Mulberry said it had been expecting a “challenging year”, but actual trading conditions had been tougher than forecast. Earlier this year, Mulberry announced a radical restructuring.

Under its previous chief executive, Bruno Guillon, the company had begun trying to compete with the higher end brands, such as Prada and Fendi, a move described as misguided by some analysts.

Former boss Godfrey Davis returned to the helm in June this year and has moved the company’s products back down the affordability scale, launching a new range of “Tessie” bags, developed with model Cara Delevingne, starting at £500 (US$790).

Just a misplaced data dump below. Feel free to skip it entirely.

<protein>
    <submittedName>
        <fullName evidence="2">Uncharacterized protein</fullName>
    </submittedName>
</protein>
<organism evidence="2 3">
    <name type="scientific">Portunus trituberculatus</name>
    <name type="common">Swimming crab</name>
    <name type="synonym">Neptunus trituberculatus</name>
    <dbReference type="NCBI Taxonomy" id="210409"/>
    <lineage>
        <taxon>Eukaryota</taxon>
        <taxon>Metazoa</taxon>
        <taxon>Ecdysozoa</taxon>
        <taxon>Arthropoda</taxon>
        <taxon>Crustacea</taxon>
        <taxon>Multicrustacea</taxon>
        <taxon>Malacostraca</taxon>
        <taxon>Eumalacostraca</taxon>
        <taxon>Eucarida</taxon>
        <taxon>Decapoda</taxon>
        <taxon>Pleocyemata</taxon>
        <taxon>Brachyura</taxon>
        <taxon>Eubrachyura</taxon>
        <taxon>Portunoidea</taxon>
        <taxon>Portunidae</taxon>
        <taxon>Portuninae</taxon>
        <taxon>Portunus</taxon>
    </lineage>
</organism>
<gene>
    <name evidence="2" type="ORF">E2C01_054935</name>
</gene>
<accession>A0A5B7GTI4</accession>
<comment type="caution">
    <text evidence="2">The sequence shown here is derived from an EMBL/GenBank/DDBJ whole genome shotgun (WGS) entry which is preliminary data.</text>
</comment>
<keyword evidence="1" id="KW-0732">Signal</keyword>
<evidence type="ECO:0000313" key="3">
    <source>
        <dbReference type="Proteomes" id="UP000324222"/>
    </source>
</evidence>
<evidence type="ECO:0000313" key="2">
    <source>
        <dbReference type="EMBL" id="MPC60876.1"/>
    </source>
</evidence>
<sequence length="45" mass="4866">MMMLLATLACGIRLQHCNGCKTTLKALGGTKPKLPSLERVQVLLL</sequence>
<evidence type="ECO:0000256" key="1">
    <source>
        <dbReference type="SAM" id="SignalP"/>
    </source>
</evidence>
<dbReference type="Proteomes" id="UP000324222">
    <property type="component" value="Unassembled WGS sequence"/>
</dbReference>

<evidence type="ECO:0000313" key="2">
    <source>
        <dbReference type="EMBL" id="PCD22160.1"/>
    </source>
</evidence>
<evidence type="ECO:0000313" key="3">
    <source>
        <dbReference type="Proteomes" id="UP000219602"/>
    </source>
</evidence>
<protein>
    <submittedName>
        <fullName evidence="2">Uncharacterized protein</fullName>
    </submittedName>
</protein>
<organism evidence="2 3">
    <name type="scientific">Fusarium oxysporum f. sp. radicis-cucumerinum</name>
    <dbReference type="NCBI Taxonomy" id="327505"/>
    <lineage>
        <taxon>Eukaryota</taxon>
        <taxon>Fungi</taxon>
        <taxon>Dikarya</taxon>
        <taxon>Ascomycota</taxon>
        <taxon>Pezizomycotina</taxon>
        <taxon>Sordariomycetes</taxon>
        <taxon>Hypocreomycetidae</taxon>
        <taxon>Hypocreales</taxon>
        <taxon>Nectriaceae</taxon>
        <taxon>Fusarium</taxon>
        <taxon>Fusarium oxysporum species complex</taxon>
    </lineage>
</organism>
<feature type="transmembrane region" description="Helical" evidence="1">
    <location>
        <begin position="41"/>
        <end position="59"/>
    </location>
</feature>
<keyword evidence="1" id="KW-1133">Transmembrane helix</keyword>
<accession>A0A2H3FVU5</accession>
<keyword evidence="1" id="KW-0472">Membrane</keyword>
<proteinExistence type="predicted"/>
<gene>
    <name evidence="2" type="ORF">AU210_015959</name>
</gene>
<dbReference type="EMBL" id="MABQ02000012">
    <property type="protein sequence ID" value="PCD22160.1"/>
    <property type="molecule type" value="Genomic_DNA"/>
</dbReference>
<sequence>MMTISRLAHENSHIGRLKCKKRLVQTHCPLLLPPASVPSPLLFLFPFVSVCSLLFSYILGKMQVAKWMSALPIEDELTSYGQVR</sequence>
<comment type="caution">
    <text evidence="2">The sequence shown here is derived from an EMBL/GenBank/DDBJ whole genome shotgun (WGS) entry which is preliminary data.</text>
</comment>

Davis was previously Chief Executive from 2002 until his appointment as non-executive Chairman during June 2012.

The global luxury goods industry has been through a difficult period with the conflict in Ukraine hitting demand in Russia, and demonstrations in Hong Kong adding to concerns about a slowdown in China.

Big luxury groups such as Cartier-owner Richemont and Prada warned last month of tougher trading conditions, particularly in Asia.

On October 14, consultancy Bain & Co said it expected sales growth in the global luxury goods market to be steady next year at 2014 levels, or around 5% at constant exchange rates.